Andrew was a primary school teacher for the best part of 20 years. His recent career has been in the initial teacher education field working mainly in literacy related teaching units, or briefly stated, teaching aspirant teachers how to teach English! In what now amounts to 10 years of experience in higher education, he is immersed in the tensions surrounding assessment and higher education.
Juan’s research explores how science students can develop evaluative judgement capabilities throughout their undergraduate studies. Using a Practice Theory framework, he is interested in how students engage in evaluative judgement practices inside and outside classrooms, and understanding how this might influence the development of their evaluative judgement. At CRADLE, Juan is supervised by Dr Joanna Tai, Associate Professor Margaret Bearman and Alfred Deakin Professor David Boud.
Prior to commencing his PhD with CRADLE, Juan undertook a Master’s in education at Monash University, where he also collaborates as a research assistant. His minor Master’s thesis addressed the conceptions of assessment held by academics at a faculty of science, which led him to propose the doctoral research project he is currently developing. Before moving to Australia, Juan worked for four years as a research assistant at Icesi University in Colombia, where he had obtained a Bachelor in Social Psychology (Hons).
Cedomir (Chad) Gladovic
Master of Education (Research) topic
Chad’s research explores the significance of the concept of evaluative judgement in its ability to transform learners into professionals. Chad is supervised by Associate Professor Phillip Dawson and Dr Joanna Tai.
Chad is a senior academic in the Built Environment Degree Programs Department at Holmesglen Institute. He has a strong interest in student-centred education including curriculum, delivery and assessment design. He strongly believes that educational experiences can be transformational for students. He is also interested in educational technology and the integration of online delivery with curriculum and pedagogical objectives.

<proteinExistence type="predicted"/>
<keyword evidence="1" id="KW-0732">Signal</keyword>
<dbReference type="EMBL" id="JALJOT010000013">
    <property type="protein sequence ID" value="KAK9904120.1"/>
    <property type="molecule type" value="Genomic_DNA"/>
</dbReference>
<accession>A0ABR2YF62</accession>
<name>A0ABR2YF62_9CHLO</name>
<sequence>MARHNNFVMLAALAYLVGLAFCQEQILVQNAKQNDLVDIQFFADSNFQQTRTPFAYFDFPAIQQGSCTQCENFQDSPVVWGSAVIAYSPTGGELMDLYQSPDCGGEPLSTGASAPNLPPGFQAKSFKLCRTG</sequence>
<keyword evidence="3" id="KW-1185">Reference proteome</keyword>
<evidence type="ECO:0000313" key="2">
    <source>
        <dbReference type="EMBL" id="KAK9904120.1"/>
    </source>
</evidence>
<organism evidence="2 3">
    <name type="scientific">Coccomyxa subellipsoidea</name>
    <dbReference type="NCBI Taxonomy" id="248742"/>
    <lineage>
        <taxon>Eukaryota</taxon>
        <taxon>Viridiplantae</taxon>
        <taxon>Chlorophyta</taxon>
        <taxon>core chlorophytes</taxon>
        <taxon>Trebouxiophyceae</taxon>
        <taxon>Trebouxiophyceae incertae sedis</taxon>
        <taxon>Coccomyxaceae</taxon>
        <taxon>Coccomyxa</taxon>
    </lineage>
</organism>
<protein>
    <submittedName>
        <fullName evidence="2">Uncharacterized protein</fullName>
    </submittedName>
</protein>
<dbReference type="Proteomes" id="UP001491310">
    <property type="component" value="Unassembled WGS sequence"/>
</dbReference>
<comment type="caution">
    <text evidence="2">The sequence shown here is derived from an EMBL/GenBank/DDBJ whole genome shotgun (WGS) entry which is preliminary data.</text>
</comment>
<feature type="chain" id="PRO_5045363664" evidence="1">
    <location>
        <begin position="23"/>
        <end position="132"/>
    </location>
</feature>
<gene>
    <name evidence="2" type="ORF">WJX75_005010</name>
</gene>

Bachelor of Applied Science (Built Environment), Holmesglen Institute
Bachelor of Construction Management and Economics, Holmesglen Institute
Master of Facility Management, Deakin University
Lasse Jensen is enrolled as part of a joint PhD collaboration between Deakin University and the University of Copenhagen. In his PhD project Lasse investigates what students do when they participate in online courses, in particular the actions they take in relation to dialogic assessment feedback. At CRADLE he is supervised by Associate Professor Margaret Bearman and Professor David Boud.
Since 2008 Lasse has been working in the higher education sector, mostly within education strategy, educational technologies, and communications. Previous projects have focused on MOOCs and open education, public/global health education, international humanitarian education, and the use of virtual reality technologies in education and training.
Master of Disaster Management, University of Copenhagen
Master of Arts in Cognitive Semiotics, Aarhus University
Bachelor of Arts in Information Studies, Aarhus University
Sarah’s PhD research explores how open education programs (including use of open technologies) are used to support the access, progress and success of students from various equity groups who typically struggle or are excluded from higher education. Sarah’s supervisor team includes Professor David Boud (primary), Associate Professor Phillip Dawson and Dr Nadine Zacharias, Equity Fellow, from the National Centre for Student Equity in Higher Education (NCSEHE).
Sarah’s research builds on 16 years practice in technology-enhanced learning within higher education settings. Motivated by equity and social justice concerns, her most recent work has developed MOOCs and open education programs bringing accessible information to a wide international audience including: science-based medical information about our most common medical problems; lessons to support stressed maths learners transitioning to higher education; and digital literacies training as preparation for online study in higher education. Sarah also provides consultancy on the strategic development of distance education (online) programs.